Pedestrian bridges separating people from the street reinforces the priority given to vehicular movement while encouraging speeding and unfriendly driving, often leading to fatalities.
In actual fact, the pedestrian bridge makes busy cities less walkable and begs the question "Why do municipalities keep building them?"
If the sole aim is to circumnavigate several lanes of heavy vehicular traffic by sending pedestrians up an often longer, steeper and more tedious vertical route, then the realities prove the failings of that objective.
Bridges are essentially an efficient way to cross over an obstacle or impassable area such as waterways, difficult terrain and now traffic. When properly designed, taking the ease of passing into prime consideration, pedestrian bridges can enrich and enhance their surroundings with an aesthetic appeal.
Back to the evolution of a problem with what should otherwise be a solution; inefficient footbridge designs impose often longer, less accessible routes up and over highways. Steep staircases and sloping ramps particularly challenging for the disabled, wheelchair ambulant, elderly, children and those carrying heavy loads can be discouraging to use.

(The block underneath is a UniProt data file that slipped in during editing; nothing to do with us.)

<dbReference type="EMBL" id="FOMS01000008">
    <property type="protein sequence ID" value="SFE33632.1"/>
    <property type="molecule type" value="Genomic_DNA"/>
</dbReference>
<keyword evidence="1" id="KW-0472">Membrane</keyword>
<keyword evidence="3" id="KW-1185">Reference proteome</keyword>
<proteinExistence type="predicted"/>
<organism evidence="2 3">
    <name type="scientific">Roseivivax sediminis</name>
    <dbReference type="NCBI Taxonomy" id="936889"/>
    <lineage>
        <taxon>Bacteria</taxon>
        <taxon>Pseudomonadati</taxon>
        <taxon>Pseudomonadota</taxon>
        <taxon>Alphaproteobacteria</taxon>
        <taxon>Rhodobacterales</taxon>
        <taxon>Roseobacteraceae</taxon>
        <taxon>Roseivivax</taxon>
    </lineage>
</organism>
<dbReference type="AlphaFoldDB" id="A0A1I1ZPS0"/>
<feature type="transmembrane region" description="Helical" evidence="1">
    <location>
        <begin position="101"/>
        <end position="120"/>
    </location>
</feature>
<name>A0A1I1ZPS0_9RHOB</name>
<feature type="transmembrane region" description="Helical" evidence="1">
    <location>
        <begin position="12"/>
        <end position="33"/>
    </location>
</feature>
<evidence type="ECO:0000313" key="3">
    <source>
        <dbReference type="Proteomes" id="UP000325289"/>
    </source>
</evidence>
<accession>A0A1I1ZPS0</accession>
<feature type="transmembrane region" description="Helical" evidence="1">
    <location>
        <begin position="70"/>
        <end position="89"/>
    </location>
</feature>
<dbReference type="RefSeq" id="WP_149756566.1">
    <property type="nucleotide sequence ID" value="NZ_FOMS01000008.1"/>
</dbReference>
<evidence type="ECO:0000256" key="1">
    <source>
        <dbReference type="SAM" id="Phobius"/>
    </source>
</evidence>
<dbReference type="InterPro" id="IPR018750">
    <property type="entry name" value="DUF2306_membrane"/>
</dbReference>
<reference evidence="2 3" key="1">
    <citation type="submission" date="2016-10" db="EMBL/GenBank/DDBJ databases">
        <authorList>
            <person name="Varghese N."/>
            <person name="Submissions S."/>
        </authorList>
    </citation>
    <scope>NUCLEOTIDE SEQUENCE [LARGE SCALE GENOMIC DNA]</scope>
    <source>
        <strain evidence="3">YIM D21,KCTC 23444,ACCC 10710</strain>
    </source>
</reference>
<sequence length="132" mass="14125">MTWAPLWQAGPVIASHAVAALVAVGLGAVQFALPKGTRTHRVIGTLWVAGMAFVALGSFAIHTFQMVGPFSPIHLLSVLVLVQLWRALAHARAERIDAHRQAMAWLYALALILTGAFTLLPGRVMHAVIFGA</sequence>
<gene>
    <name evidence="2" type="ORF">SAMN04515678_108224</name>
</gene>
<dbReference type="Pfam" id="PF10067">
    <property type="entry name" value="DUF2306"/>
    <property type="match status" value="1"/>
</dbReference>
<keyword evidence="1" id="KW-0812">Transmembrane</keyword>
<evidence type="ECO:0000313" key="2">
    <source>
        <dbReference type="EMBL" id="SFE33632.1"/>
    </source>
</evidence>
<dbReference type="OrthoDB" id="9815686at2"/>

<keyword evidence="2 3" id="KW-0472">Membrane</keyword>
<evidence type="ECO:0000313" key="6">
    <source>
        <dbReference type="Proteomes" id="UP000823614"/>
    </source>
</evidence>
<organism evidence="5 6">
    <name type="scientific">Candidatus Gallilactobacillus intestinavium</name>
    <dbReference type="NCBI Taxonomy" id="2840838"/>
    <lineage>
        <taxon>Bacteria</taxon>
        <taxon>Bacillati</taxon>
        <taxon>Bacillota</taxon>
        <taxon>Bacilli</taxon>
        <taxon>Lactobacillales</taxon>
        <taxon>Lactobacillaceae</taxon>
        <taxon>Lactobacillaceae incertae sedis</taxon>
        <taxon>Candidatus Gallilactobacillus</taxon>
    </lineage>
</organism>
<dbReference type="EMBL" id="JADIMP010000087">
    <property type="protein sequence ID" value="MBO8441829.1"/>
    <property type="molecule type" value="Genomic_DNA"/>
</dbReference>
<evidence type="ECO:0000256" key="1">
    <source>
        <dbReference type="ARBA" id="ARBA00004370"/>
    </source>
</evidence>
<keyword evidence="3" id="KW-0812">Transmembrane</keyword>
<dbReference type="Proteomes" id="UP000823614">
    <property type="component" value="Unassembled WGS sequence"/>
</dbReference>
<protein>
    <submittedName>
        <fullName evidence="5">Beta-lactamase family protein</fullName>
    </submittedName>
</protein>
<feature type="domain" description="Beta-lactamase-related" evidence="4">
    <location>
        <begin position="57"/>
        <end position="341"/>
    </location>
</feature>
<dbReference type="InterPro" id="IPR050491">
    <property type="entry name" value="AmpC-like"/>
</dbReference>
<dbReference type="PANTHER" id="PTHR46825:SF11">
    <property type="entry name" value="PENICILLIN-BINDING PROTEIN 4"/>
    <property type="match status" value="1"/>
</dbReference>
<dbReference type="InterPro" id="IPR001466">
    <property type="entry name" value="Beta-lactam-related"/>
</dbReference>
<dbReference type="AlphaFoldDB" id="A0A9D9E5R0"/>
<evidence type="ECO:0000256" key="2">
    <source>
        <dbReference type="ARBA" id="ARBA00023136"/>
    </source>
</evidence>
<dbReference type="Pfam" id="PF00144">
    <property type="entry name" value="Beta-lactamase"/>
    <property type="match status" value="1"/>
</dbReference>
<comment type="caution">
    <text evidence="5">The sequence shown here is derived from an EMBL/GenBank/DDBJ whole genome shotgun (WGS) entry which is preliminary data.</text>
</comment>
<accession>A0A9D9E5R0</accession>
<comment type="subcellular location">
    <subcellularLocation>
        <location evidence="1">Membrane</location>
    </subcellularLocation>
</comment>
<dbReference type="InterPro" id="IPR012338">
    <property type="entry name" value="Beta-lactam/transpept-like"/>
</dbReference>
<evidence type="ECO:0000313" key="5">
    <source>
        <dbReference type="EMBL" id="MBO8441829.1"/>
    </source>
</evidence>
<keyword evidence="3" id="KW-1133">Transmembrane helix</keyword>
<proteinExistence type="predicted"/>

The infrastructure, which is often left to age and fall into disrepair in most cities, discourages pedestrians who inadvertently dash across the busy highway they were supposedly being protected from and this often results in accidents and fatalities.
The scenario in the Nigerian context must further grapple with obvious insecurity as the bridges are poorly lit or are totally dark spaces which escalate a social menace.
A prime example is Abuja metropolis, Nigeria's capital city which was either not designed with preference for walking or was not implemented to reflect this. The wide roads encouraged reckless driving which led to regular mishaps, a problem which was temporarily addressed by introducing multiple speed bumps to slow down high speeding drivers. Enforcements of speed limits in varying neighbourhood zones, use of warning signs, cameras and speed tickets have never really caught on as a deterrent.
To the rescue comes the ubiquitous concrete footbridges which were designed as critical to the metropolis' transport infrastructure; the only thoughtfulness bestowed on the weary walker.
These exposed concrete structures leave all pedestrians at the mercy of the elements: torrential rain and arid heat. Without illumination at night, turning the flyover users to easy targets for miscreants, robbers and even kidnappers once darkness sets in the capital city.
Make things better...
Surely there must be a better way to address these challenges given the fact that we are often left with little choice by the municipalities. Improvements to the status quo, while not guaranteeing a total overhaul, can signal to the overlooked pedestrians an about face. The design of durable overhead protection and illumination can turn these bridges into safer, more ambient routes in the complete absence of pedestrian crossings which will always trump the highway footbridge.
Overall, a culture change is much required if we are to aspire for more walkable, cycle-able and in fact healthier cities where vehicles are de-prioritized.